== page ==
In the next movement of high drama in the film, the focus has now briefly shifted to show how the unholy nexus between intelligentsia and Maoists operates. Professor Vanya Roy (for director the villain professor continues to remain either Roy or Menon for some reason) and the senior intellectual Maoist leader (Narayan Baghchi) is seen meeting with the foreign delegation comprising of the member from Lashkar-e-Toiba and LTTE. Roy is praised by the LeT representative for expressing the view that Kashmir is not an integral part of India. There is also one ‘Gandhian’ in the meeting, comrade Irshad, who has a non-governmental organisation (NGO) in local villages and handles arms and money for the Maoist. The irony is deliberate and intended by Sen, as everything that is non-Gandhian is associated with this ‘Gandhian’ Maoist. Clearly such collaging was perhaps the only means for the director to take forward the otherwise struggling film.

The anti-intellectual and even vulgar stance of the film is revealed when it depicts university students dancing and singing to the killings of CRPF jawans by Maoists. Even without naming the university, the reference is apparent to any thoughtful eye that it is a premier central government university known for its active involvement in politics. A/the student leader is shown addressing the frenzied crowd and celebrating over (in the words of that student leader) the killing of “76 dogs”. Professor Roy is of course there and enjoying the whole show. The film interchangeably and, in parallel, shows the celebration of the students and that of the Maoists in the jungle after the latter had ambushed and killed the CRPF personnel while they were asleep by kindling their camp.

The CRPF officer Neerja Madhavan is all this while fighting and strategising the defeat of the Naxals. She is shown as an upright and intelligent officer who can take on the degenerate political class. Prior to the ambush that cost the lives of 76 CRPF jawans, she had got the hint that the Maoists had planned to attack the specific camps and requested additional reinforcement from the higher ups in the police ranks and even politicians, but was refused citing lack of credible intelligence. After the incident, the minister asked her why this attack happened and who should be held responsible for the costly lives of our jawans? She retaliates back, saying that you (the minister) are responsible for it. The film shows that deep political connections, corruption and nexus is involved in the sustenance of the conflict, which ultimately benefit the politicians. Thus, the politicians are often hand in glove with the troublemakers, caring naught about the lives of either civilians or jawans. But such mindful recognitions are few and in-between, and overshadowed by the film’s single-minded pursuit to achieve a narrow political end.

Following the killings of CRPF personnel, the focus has now turned on eliminating the dreaded Lanka Reddy, and the film takes on Mission Mode to achieve that end. Lanka Reddy has got the intimation that he is now on the active target of the security forces, and he accordingly starts preparing his escape plan to cross the state border to avoid getting caught. In one of the encounters before the final showdown, the mother son duo faces each other, unable to shoot at each other. Ratna discourses with her son about his decision to join Maoist movement, arguing that it was futile and wrong, especially given the fact that his father (and her husband) was brutally killed when he (the son) was taken away to be trained with the Maoists. While the encounter is ongoing between Maoist and security forces, CRPF officer Neerja is injured in the battle and rushed to hospitalised, where she learns about losing her unborn child.

After the resolution of the conflict between mother and son there remains only one thing to be done, catching hold of Lanka Reddy before he crosses the borders and manages to escape the forces. In the final anti-climax Lanka Reddy is initially tricked, believing that he has successfully managed to slip away from clutches of the security forces before seeing a helicopter hovering over his head. The game ends as he finds himself surrounded by security forces from all sides. Though he could have been arrested by the force the filmmakers have retained the conventional end: Ratna takes up the sickle and strikes him hard. Lanka Reddy lies dead on the ground, killed by the same weapon that was apparently the symbol of the revolution.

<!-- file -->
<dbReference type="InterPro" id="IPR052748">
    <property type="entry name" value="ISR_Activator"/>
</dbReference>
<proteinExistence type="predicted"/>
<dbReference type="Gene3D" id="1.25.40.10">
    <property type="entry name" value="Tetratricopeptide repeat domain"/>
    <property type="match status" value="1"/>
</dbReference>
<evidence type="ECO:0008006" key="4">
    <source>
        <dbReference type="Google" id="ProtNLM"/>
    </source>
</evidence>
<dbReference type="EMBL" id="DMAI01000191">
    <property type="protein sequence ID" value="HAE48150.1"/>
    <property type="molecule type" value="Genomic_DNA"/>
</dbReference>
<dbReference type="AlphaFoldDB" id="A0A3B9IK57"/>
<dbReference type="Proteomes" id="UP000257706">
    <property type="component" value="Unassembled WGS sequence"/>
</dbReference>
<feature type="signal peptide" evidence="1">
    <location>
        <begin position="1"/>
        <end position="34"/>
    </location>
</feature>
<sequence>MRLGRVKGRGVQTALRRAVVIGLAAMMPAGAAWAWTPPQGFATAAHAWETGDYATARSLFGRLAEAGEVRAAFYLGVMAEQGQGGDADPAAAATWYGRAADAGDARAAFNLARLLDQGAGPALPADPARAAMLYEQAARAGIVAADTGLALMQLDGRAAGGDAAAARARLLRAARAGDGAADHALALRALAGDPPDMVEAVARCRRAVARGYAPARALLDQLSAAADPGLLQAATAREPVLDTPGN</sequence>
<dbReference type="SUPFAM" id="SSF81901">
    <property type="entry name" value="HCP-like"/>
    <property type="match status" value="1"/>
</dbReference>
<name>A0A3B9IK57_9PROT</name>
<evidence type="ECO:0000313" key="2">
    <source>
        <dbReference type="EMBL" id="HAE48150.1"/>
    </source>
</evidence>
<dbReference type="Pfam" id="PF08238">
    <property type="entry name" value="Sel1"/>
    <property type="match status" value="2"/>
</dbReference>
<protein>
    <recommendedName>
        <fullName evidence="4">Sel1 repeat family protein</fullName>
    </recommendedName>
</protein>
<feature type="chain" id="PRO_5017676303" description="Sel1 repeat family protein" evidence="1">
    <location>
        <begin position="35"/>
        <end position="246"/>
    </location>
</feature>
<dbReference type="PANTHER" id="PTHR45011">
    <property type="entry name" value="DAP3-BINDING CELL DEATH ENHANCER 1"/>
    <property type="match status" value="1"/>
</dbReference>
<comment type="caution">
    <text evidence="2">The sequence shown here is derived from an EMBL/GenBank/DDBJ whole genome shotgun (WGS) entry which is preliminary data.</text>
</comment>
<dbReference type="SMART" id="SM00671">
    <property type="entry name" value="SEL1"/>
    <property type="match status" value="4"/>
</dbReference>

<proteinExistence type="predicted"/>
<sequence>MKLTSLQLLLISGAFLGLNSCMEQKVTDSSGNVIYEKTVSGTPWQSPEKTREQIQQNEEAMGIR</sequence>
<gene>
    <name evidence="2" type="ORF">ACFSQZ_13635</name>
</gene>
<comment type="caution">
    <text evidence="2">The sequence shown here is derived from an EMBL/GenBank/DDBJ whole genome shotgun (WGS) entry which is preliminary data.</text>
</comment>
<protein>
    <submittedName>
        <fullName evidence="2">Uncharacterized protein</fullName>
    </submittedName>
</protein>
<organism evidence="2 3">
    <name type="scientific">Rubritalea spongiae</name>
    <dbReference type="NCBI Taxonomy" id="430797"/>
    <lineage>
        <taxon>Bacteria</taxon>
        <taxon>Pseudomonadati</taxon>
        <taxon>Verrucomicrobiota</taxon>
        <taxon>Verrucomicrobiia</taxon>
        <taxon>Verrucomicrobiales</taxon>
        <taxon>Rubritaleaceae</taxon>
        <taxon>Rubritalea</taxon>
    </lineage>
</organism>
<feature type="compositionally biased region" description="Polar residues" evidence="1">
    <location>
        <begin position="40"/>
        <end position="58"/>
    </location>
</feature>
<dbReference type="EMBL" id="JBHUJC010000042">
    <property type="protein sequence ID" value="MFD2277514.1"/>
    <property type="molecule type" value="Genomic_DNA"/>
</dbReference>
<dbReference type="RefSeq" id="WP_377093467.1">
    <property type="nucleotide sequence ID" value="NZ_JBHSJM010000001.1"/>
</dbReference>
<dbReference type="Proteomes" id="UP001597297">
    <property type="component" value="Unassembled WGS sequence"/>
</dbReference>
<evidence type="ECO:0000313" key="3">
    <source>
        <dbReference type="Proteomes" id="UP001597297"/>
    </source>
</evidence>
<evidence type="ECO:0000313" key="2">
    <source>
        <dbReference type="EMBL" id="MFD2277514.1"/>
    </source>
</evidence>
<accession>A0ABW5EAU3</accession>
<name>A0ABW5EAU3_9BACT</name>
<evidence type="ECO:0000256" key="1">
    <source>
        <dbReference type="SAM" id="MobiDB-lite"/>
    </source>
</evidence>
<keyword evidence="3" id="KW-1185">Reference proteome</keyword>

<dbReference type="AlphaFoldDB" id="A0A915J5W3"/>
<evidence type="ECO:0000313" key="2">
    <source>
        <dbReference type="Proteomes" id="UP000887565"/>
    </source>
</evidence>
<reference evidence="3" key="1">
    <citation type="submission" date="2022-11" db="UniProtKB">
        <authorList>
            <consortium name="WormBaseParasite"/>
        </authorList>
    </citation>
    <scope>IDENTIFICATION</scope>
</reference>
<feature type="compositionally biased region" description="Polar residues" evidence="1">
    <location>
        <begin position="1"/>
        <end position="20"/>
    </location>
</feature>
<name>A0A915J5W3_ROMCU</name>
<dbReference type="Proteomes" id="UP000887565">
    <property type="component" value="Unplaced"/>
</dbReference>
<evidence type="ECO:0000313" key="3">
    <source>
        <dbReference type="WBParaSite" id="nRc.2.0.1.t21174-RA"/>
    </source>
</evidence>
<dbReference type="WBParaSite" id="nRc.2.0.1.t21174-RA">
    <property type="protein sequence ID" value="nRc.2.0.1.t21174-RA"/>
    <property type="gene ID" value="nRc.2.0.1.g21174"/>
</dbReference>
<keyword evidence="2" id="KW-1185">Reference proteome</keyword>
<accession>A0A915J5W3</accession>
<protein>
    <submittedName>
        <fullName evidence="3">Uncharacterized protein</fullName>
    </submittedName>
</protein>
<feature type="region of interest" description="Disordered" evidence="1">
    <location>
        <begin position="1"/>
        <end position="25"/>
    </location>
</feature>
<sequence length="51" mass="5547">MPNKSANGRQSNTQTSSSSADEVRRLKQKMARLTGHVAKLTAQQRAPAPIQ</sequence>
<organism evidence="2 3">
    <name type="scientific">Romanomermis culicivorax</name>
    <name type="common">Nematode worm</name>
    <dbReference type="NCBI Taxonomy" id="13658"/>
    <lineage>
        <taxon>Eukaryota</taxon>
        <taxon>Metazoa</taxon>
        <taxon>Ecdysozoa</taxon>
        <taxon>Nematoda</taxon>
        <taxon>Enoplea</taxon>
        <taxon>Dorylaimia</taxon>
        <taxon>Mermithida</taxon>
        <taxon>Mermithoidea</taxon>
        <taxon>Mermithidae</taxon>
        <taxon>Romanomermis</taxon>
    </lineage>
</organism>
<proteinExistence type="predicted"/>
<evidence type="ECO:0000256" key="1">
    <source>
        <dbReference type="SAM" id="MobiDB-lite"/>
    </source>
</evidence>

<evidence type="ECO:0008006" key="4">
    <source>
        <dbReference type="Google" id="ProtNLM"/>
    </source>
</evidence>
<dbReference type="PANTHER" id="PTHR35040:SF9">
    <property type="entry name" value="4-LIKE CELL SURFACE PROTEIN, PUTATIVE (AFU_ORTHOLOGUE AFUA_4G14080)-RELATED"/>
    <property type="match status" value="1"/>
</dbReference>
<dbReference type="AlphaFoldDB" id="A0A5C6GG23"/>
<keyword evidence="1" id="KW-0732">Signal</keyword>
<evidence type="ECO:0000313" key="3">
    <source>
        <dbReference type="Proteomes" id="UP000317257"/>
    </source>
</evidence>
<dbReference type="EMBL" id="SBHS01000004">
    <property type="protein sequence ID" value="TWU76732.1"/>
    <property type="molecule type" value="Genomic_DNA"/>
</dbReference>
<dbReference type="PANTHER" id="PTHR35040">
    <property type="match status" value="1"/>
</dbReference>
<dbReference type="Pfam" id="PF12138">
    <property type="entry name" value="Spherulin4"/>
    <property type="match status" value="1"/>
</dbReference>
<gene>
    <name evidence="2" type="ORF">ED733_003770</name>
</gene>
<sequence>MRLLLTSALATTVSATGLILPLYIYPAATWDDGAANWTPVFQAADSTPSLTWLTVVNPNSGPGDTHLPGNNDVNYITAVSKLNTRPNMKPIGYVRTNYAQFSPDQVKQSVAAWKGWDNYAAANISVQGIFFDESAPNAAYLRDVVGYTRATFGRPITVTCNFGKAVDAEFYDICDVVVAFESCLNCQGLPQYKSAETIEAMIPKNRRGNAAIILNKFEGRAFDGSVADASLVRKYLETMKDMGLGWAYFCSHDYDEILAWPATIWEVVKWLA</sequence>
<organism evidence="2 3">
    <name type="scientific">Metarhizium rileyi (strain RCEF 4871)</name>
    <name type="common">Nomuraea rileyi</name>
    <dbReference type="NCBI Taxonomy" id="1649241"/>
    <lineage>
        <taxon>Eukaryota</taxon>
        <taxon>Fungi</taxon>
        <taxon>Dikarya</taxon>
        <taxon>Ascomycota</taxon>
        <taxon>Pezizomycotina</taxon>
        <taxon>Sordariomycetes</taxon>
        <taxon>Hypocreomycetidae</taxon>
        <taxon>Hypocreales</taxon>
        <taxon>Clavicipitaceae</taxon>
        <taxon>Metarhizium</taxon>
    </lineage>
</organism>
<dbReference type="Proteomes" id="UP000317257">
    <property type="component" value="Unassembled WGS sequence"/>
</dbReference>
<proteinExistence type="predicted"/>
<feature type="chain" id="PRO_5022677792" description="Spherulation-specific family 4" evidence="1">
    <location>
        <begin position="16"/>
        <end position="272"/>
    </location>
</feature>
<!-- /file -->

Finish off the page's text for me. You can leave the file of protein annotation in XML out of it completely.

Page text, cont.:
In the meantime, the court has pronounced its judgment and Salwa Judum is banned, which is depicted in the movie –not as a rapacious counter-insurgency militia—but as a self-defence measure necessary for the safety of villagers who are threatened by Naxals, again drawing imaginary foes without representing the inconvenient facts. There seems to be a pensive sadness about the fact that the court has banned Salwa Judum (It was the Supreme Court that banned this militia in a historic judgement in 2008). While Neerja Madhavan is at the hospital, still recuperating, members of judicial committee have reached the hospital to question her for her role in extra judicial killings. The film has no hesitation in suggesting that you may sacrifice rule of law for achieving the greater end, but one does not even know what actually the intended end is!

The film is not yet over. Almost in a seriocomic manner, the film ends with the fictionalised factoids. Statements pours in, “Neerja Madhavan is now exonerated from all court cases” and “Tourism in Bastar has increased by more than 80% in last 5 years.”

Does the film succeed? Work? One has to be a particularly gullible viewer without any historical knowledge to actually digest this piece of fiction as a film based on reality or fact; the cherry picking of a few facts do not make composite fiction.

Unfortunately, also, the film becomes simply a rather crass tale of personal battles and the social is lost somewhere behind the violent strikes. By the end of the film, one realises that Bastar becomes mere plot, the story is something else, and the else remains elusive for the viewer. Ultimately, in the final analysis, this film adds itself to the growing list of propaganda led factoid cinema, devoid of any value that is extremely painful to watch.

Best Bets: Recommended by Our Team

Of writing and films that give a more nuanced picture of the conflict in Bastar and the Naxal Movement:

  1. The Burning Forest: India’s War in Bastar by Nandini Sundar
  2. Maoist and Other Armed Conflicts by Anuradha M. Chenoy and Kamal Mitra Chenoy
  3. Hello Bastar: The Untold Story of India’s Maoist Movement by Rahul Pandita
  4. Red Ant Dream by Sanjay Kak
  5. I Pravir the Adivasi GOD by Vivek Kumar
  6. The Hunt by Biju Toppo

[1] A counter-insurgency militia that the Supreme Court, in 2008, had effectively ordered the disbanding of